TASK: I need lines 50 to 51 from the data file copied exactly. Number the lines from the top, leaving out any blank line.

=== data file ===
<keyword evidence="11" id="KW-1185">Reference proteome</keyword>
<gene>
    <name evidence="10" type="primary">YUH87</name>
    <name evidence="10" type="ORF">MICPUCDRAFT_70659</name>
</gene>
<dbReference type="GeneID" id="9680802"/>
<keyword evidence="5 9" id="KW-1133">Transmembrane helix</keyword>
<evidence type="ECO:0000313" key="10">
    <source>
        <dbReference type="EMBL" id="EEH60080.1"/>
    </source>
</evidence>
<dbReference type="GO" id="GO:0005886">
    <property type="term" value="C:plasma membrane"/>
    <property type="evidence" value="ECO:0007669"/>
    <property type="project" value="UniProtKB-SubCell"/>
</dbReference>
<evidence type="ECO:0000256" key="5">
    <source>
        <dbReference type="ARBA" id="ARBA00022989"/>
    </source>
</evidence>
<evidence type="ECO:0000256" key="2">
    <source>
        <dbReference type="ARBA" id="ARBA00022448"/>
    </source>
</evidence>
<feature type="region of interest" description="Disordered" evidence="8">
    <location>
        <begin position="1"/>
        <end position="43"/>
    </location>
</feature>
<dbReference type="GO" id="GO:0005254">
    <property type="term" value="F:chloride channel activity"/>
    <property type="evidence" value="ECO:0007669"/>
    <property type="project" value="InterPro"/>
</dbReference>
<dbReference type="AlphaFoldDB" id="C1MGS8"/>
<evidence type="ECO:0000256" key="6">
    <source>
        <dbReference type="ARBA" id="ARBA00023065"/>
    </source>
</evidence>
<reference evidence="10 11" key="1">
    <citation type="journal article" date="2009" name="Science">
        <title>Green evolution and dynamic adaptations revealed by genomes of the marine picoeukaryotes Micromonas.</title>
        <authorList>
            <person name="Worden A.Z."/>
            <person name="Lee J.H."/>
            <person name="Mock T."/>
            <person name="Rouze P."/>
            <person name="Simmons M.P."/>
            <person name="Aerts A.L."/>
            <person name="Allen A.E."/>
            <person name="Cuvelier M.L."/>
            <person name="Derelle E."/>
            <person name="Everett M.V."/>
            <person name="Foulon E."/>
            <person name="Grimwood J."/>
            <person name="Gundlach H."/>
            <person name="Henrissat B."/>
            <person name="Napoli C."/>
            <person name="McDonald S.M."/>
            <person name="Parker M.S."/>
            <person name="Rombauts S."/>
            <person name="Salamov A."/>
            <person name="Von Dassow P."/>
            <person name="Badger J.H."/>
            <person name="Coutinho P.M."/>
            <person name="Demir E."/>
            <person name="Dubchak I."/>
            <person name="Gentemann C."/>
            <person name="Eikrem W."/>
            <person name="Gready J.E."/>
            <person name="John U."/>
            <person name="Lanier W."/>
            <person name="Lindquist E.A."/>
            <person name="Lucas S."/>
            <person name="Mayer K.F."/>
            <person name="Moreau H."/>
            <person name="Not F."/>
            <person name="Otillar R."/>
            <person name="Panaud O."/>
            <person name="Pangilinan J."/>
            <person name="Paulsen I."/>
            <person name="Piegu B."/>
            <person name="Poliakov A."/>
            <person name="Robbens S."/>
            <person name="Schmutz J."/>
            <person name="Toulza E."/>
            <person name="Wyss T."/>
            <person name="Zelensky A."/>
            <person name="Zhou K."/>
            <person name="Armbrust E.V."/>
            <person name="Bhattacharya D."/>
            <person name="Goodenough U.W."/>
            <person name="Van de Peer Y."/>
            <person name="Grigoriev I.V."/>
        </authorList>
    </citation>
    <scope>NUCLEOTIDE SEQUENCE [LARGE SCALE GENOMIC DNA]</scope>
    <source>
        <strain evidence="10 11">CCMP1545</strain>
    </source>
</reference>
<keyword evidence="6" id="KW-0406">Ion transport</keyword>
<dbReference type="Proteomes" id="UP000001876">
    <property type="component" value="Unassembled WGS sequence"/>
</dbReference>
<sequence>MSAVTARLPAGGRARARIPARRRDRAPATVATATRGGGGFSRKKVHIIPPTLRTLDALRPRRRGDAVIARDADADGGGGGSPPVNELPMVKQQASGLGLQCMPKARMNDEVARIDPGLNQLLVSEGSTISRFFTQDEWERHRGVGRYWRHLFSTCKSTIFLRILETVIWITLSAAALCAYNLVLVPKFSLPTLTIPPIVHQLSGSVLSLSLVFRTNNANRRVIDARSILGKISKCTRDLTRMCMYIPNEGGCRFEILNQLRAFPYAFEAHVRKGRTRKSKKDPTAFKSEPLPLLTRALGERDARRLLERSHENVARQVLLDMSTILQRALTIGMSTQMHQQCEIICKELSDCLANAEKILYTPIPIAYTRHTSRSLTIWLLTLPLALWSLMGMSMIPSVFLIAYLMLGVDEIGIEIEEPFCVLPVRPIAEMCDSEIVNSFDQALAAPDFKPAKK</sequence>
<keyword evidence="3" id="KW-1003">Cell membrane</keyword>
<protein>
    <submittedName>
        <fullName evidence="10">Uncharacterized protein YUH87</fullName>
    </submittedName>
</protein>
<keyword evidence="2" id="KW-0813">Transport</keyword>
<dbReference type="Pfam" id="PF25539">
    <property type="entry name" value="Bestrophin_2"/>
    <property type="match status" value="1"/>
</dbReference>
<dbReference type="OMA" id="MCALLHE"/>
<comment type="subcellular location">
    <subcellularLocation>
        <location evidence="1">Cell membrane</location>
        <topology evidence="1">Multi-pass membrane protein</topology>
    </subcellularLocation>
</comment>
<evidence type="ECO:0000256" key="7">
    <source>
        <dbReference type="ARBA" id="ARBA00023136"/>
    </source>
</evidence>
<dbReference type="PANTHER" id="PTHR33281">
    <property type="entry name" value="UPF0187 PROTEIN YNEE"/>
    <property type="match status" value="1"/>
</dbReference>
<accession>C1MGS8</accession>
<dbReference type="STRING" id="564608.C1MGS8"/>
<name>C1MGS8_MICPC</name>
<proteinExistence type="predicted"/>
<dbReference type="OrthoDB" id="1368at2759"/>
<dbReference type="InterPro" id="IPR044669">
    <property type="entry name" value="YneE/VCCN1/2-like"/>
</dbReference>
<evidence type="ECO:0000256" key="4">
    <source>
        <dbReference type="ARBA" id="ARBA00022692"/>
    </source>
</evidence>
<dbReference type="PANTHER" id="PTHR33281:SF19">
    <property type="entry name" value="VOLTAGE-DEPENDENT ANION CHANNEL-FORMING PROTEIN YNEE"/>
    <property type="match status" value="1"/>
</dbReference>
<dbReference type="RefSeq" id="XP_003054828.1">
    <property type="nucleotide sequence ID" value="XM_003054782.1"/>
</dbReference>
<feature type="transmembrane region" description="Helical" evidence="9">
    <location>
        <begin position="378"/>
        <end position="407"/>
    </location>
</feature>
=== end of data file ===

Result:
            <person name="Lee J.H."/>
            <person name="Mock T."/>